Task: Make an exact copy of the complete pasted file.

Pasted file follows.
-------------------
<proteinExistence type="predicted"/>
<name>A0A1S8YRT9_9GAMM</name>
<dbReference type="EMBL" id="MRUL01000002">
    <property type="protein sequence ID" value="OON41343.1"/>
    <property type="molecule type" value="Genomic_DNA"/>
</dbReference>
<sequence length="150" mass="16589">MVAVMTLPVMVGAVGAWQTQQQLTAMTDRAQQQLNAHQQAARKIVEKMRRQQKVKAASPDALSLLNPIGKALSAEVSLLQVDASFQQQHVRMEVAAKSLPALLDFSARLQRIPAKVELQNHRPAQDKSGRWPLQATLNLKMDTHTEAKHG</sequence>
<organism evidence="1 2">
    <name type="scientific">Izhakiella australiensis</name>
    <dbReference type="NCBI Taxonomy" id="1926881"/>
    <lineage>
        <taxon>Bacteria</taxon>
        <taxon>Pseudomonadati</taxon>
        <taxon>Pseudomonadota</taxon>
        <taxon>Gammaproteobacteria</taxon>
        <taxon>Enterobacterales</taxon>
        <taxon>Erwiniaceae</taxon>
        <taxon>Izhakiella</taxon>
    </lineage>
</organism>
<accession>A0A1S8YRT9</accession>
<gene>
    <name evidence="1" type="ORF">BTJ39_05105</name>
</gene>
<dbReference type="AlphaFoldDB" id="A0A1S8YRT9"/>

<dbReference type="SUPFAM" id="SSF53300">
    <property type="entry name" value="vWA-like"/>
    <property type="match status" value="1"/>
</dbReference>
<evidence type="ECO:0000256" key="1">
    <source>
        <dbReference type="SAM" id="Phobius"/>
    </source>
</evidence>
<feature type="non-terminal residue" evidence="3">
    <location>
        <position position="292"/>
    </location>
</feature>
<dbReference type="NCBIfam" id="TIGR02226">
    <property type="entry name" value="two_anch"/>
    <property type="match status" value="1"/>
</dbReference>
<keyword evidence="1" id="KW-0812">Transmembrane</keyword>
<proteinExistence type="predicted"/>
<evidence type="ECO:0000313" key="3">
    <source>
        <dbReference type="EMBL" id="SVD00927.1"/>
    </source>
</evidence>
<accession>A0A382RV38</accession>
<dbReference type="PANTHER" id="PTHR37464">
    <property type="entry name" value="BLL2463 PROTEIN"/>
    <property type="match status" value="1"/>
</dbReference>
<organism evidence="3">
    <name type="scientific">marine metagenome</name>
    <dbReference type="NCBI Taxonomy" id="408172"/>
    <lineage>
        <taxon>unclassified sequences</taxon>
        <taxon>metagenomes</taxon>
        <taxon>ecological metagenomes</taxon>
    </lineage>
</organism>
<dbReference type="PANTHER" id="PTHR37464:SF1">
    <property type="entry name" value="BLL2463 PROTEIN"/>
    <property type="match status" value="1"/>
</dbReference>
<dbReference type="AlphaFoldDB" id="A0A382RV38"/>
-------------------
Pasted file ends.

<proteinExistence type="predicted"/>
<name>A0A1S8YRT9_9GAMM</name>
<dbReference type="EMBL" id="MRUL01000002">
    <property type="protein sequence ID" value="OON41343.1"/>
    <property type="molecule type" value="Genomic_DNA"/>
</dbReference>
<sequence length="150" mass="16589">MVAVMTLPVMVGAVGAWQTQQQLTAMTDRAQQQLNAHQQAARKIVEKMRRQQKVKAASPDALSLLNPIGKALSAEVSLLQVDASFQQQHVRMEVAAKSLPALLDFSARLQRIPAKVELQNHRPAQDKSGRWPLQATLNLKMDTHTEAKHG</sequence>
<organism evidence="1 2">
    <name type="scientific">Izhakiella australiensis</name>
    <dbReference type="NCBI Taxonomy" id="1926881"/>
    <lineage>
        <taxon>Bacteria</taxon>
        <taxon>Pseudomonadati</taxon>
        <taxon>Pseudomonadota</taxon>
        <taxon>Gammaproteobacteria</taxon>
        <taxon>Enterobacterales</taxon>
        <taxon>Erwiniaceae</taxon>
        <taxon>Izhakiella</taxon>
    </lineage>
</organism>
<accession>A0A1S8YRT9</accession>
<gene>
    <name evidence="1" type="ORF">BTJ39_05105</name>
</gene>
<dbReference type="AlphaFoldDB" id="A0A1S8YRT9"/>

<dbReference type="SUPFAM" id="SSF53300">
    <property type="entry name" value="vWA-like"/>
    <property type="match status" value="1"/>
</dbReference>
<evidence type="ECO:0000256" key="1">
    <source>
        <dbReference type="SAM" id="Phobius"/>
    </source>
</evidence>
<feature type="non-terminal residue" evidence="3">
    <location>
        <position position="292"/>
    </location>
</feature>
<dbReference type="NCBIfam" id="TIGR02226">
    <property type="entry name" value="two_anch"/>
    <property type="match status" value="1"/>
</dbReference>
<keyword evidence="1" id="KW-0812">Transmembrane</keyword>
<proteinExistence type="predicted"/>
<evidence type="ECO:0000313" key="3">
    <source>
        <dbReference type="EMBL" id="SVD00927.1"/>
    </source>
</evidence>
<accession>A0A382RV38</accession>
<dbReference type="PANTHER" id="PTHR37464">
    <property type="entry name" value="BLL2463 PROTEIN"/>
    <property type="match status" value="1"/>
</dbReference>
<organism evidence="3">
    <name type="scientific">marine metagenome</name>
    <dbReference type="NCBI Taxonomy" id="408172"/>
    <lineage>
        <taxon>unclassified sequences</taxon>
        <taxon>metagenomes</taxon>
        <taxon>ecological metagenomes</taxon>
    </lineage>
</organism>
<dbReference type="PANTHER" id="PTHR37464:SF1">
    <property type="entry name" value="BLL2463 PROTEIN"/>
    <property type="match status" value="1"/>
</dbReference>
<dbReference type="AlphaFoldDB" id="A0A382RV38"/>